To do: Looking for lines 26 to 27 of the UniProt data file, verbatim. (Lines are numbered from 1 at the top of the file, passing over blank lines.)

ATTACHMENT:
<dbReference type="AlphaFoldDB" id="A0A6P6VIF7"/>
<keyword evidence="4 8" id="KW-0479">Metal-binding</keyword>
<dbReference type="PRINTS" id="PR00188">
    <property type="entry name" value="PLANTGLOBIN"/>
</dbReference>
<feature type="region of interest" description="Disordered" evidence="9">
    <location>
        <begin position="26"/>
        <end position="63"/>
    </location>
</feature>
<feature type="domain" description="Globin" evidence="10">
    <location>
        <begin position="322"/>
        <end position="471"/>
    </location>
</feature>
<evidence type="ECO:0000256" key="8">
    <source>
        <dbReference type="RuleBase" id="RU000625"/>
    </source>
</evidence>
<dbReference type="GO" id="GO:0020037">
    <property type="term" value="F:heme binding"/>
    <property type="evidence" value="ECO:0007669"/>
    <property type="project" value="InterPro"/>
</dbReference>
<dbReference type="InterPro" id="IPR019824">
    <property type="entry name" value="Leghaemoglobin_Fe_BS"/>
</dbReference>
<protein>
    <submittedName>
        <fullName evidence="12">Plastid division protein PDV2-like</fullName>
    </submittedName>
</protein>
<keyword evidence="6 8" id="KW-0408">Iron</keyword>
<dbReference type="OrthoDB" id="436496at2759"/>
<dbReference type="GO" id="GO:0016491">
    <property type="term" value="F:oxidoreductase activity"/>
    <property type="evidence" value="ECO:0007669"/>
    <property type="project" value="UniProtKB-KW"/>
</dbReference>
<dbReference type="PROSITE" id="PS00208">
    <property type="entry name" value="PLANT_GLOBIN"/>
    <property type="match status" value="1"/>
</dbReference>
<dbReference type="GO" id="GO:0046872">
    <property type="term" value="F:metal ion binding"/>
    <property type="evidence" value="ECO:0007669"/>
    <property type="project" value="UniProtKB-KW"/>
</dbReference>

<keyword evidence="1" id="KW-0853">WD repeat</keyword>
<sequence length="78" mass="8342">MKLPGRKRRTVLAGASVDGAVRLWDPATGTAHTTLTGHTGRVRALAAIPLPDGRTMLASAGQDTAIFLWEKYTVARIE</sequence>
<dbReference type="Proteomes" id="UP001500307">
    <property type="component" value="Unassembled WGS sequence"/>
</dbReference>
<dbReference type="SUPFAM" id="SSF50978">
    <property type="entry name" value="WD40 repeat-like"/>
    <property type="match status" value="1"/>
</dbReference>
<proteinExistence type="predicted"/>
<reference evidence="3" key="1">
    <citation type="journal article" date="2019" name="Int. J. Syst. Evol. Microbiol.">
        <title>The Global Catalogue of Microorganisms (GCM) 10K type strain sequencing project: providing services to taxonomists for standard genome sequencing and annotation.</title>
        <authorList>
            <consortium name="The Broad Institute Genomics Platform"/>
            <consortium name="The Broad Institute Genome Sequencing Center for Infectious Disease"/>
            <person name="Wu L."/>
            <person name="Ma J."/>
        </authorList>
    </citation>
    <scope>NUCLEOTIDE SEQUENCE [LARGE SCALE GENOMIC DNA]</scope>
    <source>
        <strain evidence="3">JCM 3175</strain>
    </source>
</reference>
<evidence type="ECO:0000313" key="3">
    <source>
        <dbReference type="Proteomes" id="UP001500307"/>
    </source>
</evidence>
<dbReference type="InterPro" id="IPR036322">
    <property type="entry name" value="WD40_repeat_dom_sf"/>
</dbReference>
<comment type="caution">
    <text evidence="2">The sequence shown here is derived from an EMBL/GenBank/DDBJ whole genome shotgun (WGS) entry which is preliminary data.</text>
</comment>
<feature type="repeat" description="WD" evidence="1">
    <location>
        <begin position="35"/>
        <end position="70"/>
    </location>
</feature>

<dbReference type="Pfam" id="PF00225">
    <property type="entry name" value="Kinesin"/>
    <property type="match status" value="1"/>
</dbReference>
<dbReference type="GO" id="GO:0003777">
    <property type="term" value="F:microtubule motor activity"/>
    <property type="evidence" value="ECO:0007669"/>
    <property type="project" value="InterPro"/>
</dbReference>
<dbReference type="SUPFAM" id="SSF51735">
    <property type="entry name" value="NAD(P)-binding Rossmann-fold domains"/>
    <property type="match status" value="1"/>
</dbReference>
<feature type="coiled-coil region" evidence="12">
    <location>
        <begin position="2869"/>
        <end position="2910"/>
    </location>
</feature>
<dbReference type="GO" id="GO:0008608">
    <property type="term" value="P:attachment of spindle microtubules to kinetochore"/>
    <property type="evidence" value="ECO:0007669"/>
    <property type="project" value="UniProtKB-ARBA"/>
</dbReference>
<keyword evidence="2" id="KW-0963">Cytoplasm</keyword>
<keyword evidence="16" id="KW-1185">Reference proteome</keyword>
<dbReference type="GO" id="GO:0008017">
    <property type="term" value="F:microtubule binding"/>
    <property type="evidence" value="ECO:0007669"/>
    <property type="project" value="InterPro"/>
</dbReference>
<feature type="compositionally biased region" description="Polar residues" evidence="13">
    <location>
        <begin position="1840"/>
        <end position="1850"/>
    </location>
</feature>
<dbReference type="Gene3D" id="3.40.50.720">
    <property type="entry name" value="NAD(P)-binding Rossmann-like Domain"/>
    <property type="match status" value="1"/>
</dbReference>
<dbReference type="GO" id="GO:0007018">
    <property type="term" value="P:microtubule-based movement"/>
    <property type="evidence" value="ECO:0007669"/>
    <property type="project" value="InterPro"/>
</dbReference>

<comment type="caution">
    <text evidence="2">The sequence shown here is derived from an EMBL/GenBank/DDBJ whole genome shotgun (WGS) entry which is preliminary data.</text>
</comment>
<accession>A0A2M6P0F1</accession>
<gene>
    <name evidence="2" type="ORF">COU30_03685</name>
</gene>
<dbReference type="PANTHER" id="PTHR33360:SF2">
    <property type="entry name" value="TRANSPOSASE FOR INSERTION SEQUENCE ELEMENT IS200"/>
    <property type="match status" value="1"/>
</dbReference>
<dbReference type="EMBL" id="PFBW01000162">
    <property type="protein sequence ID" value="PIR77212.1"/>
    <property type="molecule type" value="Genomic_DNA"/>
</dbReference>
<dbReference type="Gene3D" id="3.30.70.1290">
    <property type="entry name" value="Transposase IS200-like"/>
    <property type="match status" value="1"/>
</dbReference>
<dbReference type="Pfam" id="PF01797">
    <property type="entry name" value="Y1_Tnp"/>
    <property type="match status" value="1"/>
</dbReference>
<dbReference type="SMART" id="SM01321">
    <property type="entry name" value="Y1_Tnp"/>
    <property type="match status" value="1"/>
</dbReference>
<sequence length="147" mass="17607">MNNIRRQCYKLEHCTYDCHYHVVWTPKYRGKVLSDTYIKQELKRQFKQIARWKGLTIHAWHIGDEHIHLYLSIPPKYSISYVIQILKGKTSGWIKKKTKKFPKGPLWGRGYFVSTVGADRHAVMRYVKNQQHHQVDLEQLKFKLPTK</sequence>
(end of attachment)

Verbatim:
    <property type="project" value="InterPro"/>
</dbReference>